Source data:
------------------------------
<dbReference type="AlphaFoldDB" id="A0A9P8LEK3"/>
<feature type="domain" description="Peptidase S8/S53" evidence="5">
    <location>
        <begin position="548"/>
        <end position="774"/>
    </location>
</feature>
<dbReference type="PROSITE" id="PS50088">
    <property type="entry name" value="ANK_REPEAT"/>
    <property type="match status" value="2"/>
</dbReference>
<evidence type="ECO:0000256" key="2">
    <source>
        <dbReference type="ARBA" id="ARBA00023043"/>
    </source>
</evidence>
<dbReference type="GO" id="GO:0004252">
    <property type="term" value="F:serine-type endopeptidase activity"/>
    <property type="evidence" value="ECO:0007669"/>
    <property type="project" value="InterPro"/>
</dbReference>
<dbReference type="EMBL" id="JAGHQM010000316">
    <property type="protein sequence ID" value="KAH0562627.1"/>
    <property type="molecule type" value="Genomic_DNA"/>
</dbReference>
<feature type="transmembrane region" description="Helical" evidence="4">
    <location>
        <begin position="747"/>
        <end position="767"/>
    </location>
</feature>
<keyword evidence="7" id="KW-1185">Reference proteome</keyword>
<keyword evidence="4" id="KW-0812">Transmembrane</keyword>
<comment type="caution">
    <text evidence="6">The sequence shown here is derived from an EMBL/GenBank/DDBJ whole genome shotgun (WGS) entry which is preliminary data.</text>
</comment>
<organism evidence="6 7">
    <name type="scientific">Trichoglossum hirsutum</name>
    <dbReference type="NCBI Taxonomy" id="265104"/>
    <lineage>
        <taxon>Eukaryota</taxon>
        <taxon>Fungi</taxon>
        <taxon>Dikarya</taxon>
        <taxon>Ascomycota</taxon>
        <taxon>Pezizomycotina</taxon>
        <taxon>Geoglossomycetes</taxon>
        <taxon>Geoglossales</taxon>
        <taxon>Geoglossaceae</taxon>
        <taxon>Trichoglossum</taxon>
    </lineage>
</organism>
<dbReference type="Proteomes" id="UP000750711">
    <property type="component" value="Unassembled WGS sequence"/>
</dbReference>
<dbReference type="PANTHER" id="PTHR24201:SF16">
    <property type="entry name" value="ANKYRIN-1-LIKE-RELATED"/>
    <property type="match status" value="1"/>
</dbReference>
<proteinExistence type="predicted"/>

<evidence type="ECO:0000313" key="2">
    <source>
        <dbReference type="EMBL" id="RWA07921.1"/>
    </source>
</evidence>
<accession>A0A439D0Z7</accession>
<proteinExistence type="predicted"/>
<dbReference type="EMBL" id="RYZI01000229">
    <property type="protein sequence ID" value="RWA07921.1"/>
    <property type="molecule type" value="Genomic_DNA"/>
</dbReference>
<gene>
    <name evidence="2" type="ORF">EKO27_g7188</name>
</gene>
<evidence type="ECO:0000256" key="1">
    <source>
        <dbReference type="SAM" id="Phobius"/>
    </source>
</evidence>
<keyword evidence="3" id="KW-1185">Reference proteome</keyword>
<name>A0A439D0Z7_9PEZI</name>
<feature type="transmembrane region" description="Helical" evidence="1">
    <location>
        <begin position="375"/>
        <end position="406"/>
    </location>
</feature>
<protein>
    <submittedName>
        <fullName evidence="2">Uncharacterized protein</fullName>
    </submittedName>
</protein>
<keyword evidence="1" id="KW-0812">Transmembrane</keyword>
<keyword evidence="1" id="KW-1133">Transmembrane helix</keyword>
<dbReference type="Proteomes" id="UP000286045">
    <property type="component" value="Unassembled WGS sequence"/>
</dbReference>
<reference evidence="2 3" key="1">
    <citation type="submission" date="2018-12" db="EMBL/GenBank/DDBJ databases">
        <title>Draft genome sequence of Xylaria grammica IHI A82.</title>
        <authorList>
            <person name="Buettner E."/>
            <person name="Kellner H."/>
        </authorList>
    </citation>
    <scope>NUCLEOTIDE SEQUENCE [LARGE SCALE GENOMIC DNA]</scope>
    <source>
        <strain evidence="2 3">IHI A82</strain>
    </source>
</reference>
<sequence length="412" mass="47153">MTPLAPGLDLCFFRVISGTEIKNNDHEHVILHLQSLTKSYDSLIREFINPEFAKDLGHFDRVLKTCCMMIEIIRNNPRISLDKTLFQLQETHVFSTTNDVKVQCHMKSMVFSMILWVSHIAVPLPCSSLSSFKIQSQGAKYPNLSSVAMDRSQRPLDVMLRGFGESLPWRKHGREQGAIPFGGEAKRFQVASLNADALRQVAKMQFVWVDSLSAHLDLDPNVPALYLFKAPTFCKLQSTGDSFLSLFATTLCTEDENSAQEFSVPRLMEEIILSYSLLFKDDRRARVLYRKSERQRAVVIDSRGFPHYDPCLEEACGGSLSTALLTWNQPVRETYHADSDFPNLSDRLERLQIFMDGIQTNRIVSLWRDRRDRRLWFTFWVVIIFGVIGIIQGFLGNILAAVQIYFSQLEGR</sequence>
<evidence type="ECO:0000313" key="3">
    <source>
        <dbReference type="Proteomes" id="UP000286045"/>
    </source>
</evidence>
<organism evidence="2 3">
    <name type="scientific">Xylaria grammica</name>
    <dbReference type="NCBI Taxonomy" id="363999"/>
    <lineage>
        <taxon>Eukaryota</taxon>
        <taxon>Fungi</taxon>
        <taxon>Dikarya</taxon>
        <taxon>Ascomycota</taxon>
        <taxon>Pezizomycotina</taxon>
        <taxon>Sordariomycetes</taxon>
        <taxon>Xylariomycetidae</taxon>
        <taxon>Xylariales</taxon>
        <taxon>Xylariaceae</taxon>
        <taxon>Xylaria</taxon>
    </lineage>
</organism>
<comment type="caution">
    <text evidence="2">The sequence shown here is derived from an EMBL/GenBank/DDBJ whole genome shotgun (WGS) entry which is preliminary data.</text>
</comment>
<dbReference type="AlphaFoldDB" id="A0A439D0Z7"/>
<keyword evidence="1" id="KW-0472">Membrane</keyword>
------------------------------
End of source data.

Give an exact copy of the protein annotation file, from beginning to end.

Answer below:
<dbReference type="AlphaFoldDB" id="A0A9P8LEK3"/>
<feature type="domain" description="Peptidase S8/S53" evidence="5">
    <location>
        <begin position="548"/>
        <end position="774"/>
    </location>
</feature>
<dbReference type="PROSITE" id="PS50088">
    <property type="entry name" value="ANK_REPEAT"/>
    <property type="match status" value="2"/>
</dbReference>
<evidence type="ECO:0000256" key="2">
    <source>
        <dbReference type="ARBA" id="ARBA00023043"/>
    </source>
</evidence>
<dbReference type="GO" id="GO:0004252">
    <property type="term" value="F:serine-type endopeptidase activity"/>
    <property type="evidence" value="ECO:0007669"/>
    <property type="project" value="InterPro"/>
</dbReference>
<dbReference type="EMBL" id="JAGHQM010000316">
    <property type="protein sequence ID" value="KAH0562627.1"/>
    <property type="molecule type" value="Genomic_DNA"/>
</dbReference>
<feature type="transmembrane region" description="Helical" evidence="4">
    <location>
        <begin position="747"/>
        <end position="767"/>
    </location>
</feature>
<keyword evidence="7" id="KW-1185">Reference proteome</keyword>
<keyword evidence="4" id="KW-0812">Transmembrane</keyword>
<comment type="caution">
    <text evidence="6">The sequence shown here is derived from an EMBL/GenBank/DDBJ whole genome shotgun (WGS) entry which is preliminary data.</text>
</comment>
<organism evidence="6 7">
    <name type="scientific">Trichoglossum hirsutum</name>
    <dbReference type="NCBI Taxonomy" id="265104"/>
    <lineage>
        <taxon>Eukaryota</taxon>
        <taxon>Fungi</taxon>
        <taxon>Dikarya</taxon>
        <taxon>Ascomycota</taxon>
        <taxon>Pezizomycotina</taxon>
        <taxon>Geoglossomycetes</taxon>
        <taxon>Geoglossales</taxon>
        <taxon>Geoglossaceae</taxon>
        <taxon>Trichoglossum</taxon>
    </lineage>
</organism>
<dbReference type="Proteomes" id="UP000750711">
    <property type="component" value="Unassembled WGS sequence"/>
</dbReference>
<dbReference type="PANTHER" id="PTHR24201:SF16">
    <property type="entry name" value="ANKYRIN-1-LIKE-RELATED"/>
    <property type="match status" value="1"/>
</dbReference>
<proteinExistence type="predicted"/>

<evidence type="ECO:0000313" key="2">
    <source>
        <dbReference type="EMBL" id="RWA07921.1"/>
    </source>
</evidence>
<accession>A0A439D0Z7</accession>
<proteinExistence type="predicted"/>
<dbReference type="EMBL" id="RYZI01000229">
    <property type="protein sequence ID" value="RWA07921.1"/>
    <property type="molecule type" value="Genomic_DNA"/>
</dbReference>
<gene>
    <name evidence="2" type="ORF">EKO27_g7188</name>
</gene>
<evidence type="ECO:0000256" key="1">
    <source>
        <dbReference type="SAM" id="Phobius"/>
    </source>
</evidence>
<keyword evidence="3" id="KW-1185">Reference proteome</keyword>
<name>A0A439D0Z7_9PEZI</name>
<feature type="transmembrane region" description="Helical" evidence="1">
    <location>
        <begin position="375"/>
        <end position="406"/>
    </location>
</feature>
<protein>
    <submittedName>
        <fullName evidence="2">Uncharacterized protein</fullName>
    </submittedName>
</protein>
<keyword evidence="1" id="KW-0812">Transmembrane</keyword>
<keyword evidence="1" id="KW-1133">Transmembrane helix</keyword>
<dbReference type="Proteomes" id="UP000286045">
    <property type="component" value="Unassembled WGS sequence"/>
</dbReference>
<reference evidence="2 3" key="1">
    <citation type="submission" date="2018-12" db="EMBL/GenBank/DDBJ databases">
        <title>Draft genome sequence of Xylaria grammica IHI A82.</title>
        <authorList>
            <person name="Buettner E."/>
            <person name="Kellner H."/>
        </authorList>
    </citation>
    <scope>NUCLEOTIDE SEQUENCE [LARGE SCALE GENOMIC DNA]</scope>
    <source>
        <strain evidence="2 3">IHI A82</strain>
    </source>
</reference>
<sequence length="412" mass="47153">MTPLAPGLDLCFFRVISGTEIKNNDHEHVILHLQSLTKSYDSLIREFINPEFAKDLGHFDRVLKTCCMMIEIIRNNPRISLDKTLFQLQETHVFSTTNDVKVQCHMKSMVFSMILWVSHIAVPLPCSSLSSFKIQSQGAKYPNLSSVAMDRSQRPLDVMLRGFGESLPWRKHGREQGAIPFGGEAKRFQVASLNADALRQVAKMQFVWVDSLSAHLDLDPNVPALYLFKAPTFCKLQSTGDSFLSLFATTLCTEDENSAQEFSVPRLMEEIILSYSLLFKDDRRARVLYRKSERQRAVVIDSRGFPHYDPCLEEACGGSLSTALLTWNQPVRETYHADSDFPNLSDRLERLQIFMDGIQTNRIVSLWRDRRDRRLWFTFWVVIIFGVIGIIQGFLGNILAAVQIYFSQLEGR</sequence>
<evidence type="ECO:0000313" key="3">
    <source>
        <dbReference type="Proteomes" id="UP000286045"/>
    </source>
</evidence>
<organism evidence="2 3">
    <name type="scientific">Xylaria grammica</name>
    <dbReference type="NCBI Taxonomy" id="363999"/>
    <lineage>
        <taxon>Eukaryota</taxon>
        <taxon>Fungi</taxon>
        <taxon>Dikarya</taxon>
        <taxon>Ascomycota</taxon>
        <taxon>Pezizomycotina</taxon>
        <taxon>Sordariomycetes</taxon>
        <taxon>Xylariomycetidae</taxon>
        <taxon>Xylariales</taxon>
        <taxon>Xylariaceae</taxon>
        <taxon>Xylaria</taxon>
    </lineage>
</organism>
<comment type="caution">
    <text evidence="2">The sequence shown here is derived from an EMBL/GenBank/DDBJ whole genome shotgun (WGS) entry which is preliminary data.</text>
</comment>
<dbReference type="AlphaFoldDB" id="A0A439D0Z7"/>
<keyword evidence="1" id="KW-0472">Membrane</keyword>